The overall poorer performance of high-risk groups is attributed to high exposure to cigarette smoking, which reduces a smoker's chances of successful cessation. In particular, high-risk groups are by definition more likely to be exposed to smoking by peers, but are also less likely to work in workplaces with smoking bans, which are shown to have a substantial impact on prevalence. Results suggest that for mass media campaigns to be more effective with high-risk groups, they need to be combined with other incentives, and that more prolonged interventions should be considered.
PubMed ID
17435497 View in PubMed
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Abstention from smoking extends life and compresses morbidity: a population based study of health expectancy among smokers and never smokers in Denmark.

https://arctichealth.org/en/permalink/ahliterature67416
Source
Tob Control. 2001 Sep;10(3):273-8
Publication Type
Article
Date
Sep-2001
Author
H. Brønnum-Hansen
K. Juel
Author Affiliation
National Institute of Public Health, Copenhagen, Denmark. hbh@niph.dk
Source
Tob Control. 2001 Sep;10(3):273-8
Date
Sep-2001
Language
English
Publication Type
Article
Keywords
Adult
Comparative Study
Denmark - epidemiology
Female
Health status
Humans
Interviews
Life expectancy
Life tables
Male
Population Surveillance
Smoking - adverse effects - epidemiology - mortality
Abstract
OBJECTIVE: To estimate health expectancy--that is, the average lifetime in good health--among never smokers, ex-smokers, and smokers in Denmark. DESIGN: A method suggested by Peto and colleagues in 1992 for estimating smoking attributable mortality rates was used to construct a life table for never smokers. This life table and relative risks for death for ex-smokers and smokers versus never smokers were used to estimate life tables for ex-smokers and smokers. Life tables and prevalence rates of health status were combined and health expectancy was calculated by Sullivan's method. SETTING: The Danish adult population. MAIN OUTCOME MEASURES: The expected lifetime in self rated good health or without longstanding illness for never smokers and smokers. RESULTS: The expected lifetime of a 20 year old man who will never begin to smoke is 56.7 years, 48.7 (95% confidence interval (CI), 46.8 to 50.7) years of which are expected to be in self rated good health. The corresponding figures for a man who smokes heavily are 49.5 years, 36.5 (95% CI 35.0 to 38.1 ) years of which are in self rated good health. A 20 year old woman who will never begin to smoke can expect to live a further 60.9 years, with 46.4 (95% CI 44.9 to 47.8) years in self rated good health; if she is a lifelong heavy smoker, her expected lifetime is reduced to 53.8 years, 33.8 (95% CI 31.7 to 35.9) years of which are in self rated good health. Health expectancy based on long standing illness is reduced for smokers when compared with never smokers. CONCLUSIONS: Smoking reduces the expected lifetime in good health and increases the expected lifetime in poor health.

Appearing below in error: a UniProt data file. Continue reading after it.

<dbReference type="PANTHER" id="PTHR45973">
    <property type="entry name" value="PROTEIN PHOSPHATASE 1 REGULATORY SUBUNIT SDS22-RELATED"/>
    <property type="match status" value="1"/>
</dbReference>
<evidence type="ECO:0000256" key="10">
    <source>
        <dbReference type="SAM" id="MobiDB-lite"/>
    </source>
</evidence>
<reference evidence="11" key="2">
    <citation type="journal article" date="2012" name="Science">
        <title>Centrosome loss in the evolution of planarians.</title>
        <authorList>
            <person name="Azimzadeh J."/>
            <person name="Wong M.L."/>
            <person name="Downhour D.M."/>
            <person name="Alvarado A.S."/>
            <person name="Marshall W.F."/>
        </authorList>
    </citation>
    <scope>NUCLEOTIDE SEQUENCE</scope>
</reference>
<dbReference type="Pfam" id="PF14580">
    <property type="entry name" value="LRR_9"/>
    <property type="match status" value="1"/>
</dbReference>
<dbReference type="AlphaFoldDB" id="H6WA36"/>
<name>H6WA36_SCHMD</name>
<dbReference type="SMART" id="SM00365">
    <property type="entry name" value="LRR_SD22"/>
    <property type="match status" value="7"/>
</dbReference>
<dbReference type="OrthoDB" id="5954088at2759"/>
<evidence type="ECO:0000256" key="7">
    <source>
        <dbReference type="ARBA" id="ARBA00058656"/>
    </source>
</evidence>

PubMed ID
11544393 View in PubMed
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Accumulation of material and lifestyle problems among daily smokers in Norway 1999 to 2013 - a cross-sectional analysis.

https://arctichealth.org/en/permalink/ahliterature285121
Source
BMC Public Health. 2016 Aug 12;16:781
Publication Type
Article
Date
Aug-12-2016
Author
Gunnar Sæbø
Elisabeth Kvaavik
Source
BMC Public Health. 2016 Aug 12;16:781
Date
Aug-12-2016
Language
English
Publication Type
Article
Keywords
Adolescent
Adult
Aged
Alcohol Drinking - trends
Cross-Sectional Studies
Diet - trends
Female
Health Behavior
Humans
Life Style
Logistic Models
Male
Middle Aged
Norway - epidemiology
Smoking - adverse effects - epidemiology - trends
Smoking Cessation
Social Class
Surveys and Questionnaires
Tobacco Use Disorder - epidemiology
Young Adult
Abstract
International studies have found that smoking is increasingly concentrated among lesser-privileged individuals and marginalised groups, indicating a possible rise in daily smokers' accumulated problem burden. The study asks whether material shortages and occurrence of behaviours related to poor health are increasing among daily smokers in Norway, and whether the time trends differ between daily smokers on the one hand, and occasional and non-smokers on the other.
The study used data acquired by biennial cross-sectional surveys from 1999 to 2013 of the adult (i.e. over 15) Norwegian population. Time trends in individual and accumulated material and lifestyle problems among daily smokers and non-daily and non-smokers combined were assessed using logistic regression analyses for men and women separately.
The accumulation of problems in any isolated survey is higher among daily smokers than other respondents. Over the longer term, however, there are few signs of decline in any group, except in regards to frequent alcohol drinking, which increased in all studied groups. The only problem factor differentiating daily smokers from occasional smokers/non-smokers that did change during the period was quality of diet. While problem accumulation declined in all but one group, i.e., male daily smokers, the difference between them and the group of occasional smokers and non-smokers was not significant.
Daily smokers are generally worse off than occasional smokers and non-smokers combined. However, the accumulation of material problems and health-risk behaviours by daily smokers and occasional smokers/non-smokers did not change significantly and all groups had fewer problems in 2013 than in 1999.
Notes
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PubMed ID
27519316 View in PubMed
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Accumulation of psychosocial and lifestyle factors and risk of low back pain in adolescence: a cohort study.

https://arctichealth.org/en/permalink/ahliterature276396
Source
Eur Spine J. 2016 Feb;25(2):635-42
Publication Type
Article
Date
Feb-2016
Author
Paula Mikkonen
Eveliina Heikkala
Markus Paananen
Jouko Remes
Simo Taimela
Juha Auvinen
Jaro Karppinen
Source
Eur Spine J. 2016 Feb;25(2):635-42
Date
Feb-2016
Language
English
Publication Type
Article
Keywords
Adolescent
Cluster analysis
Cohort Studies
Female
Finland - epidemiology
Follow-Up Studies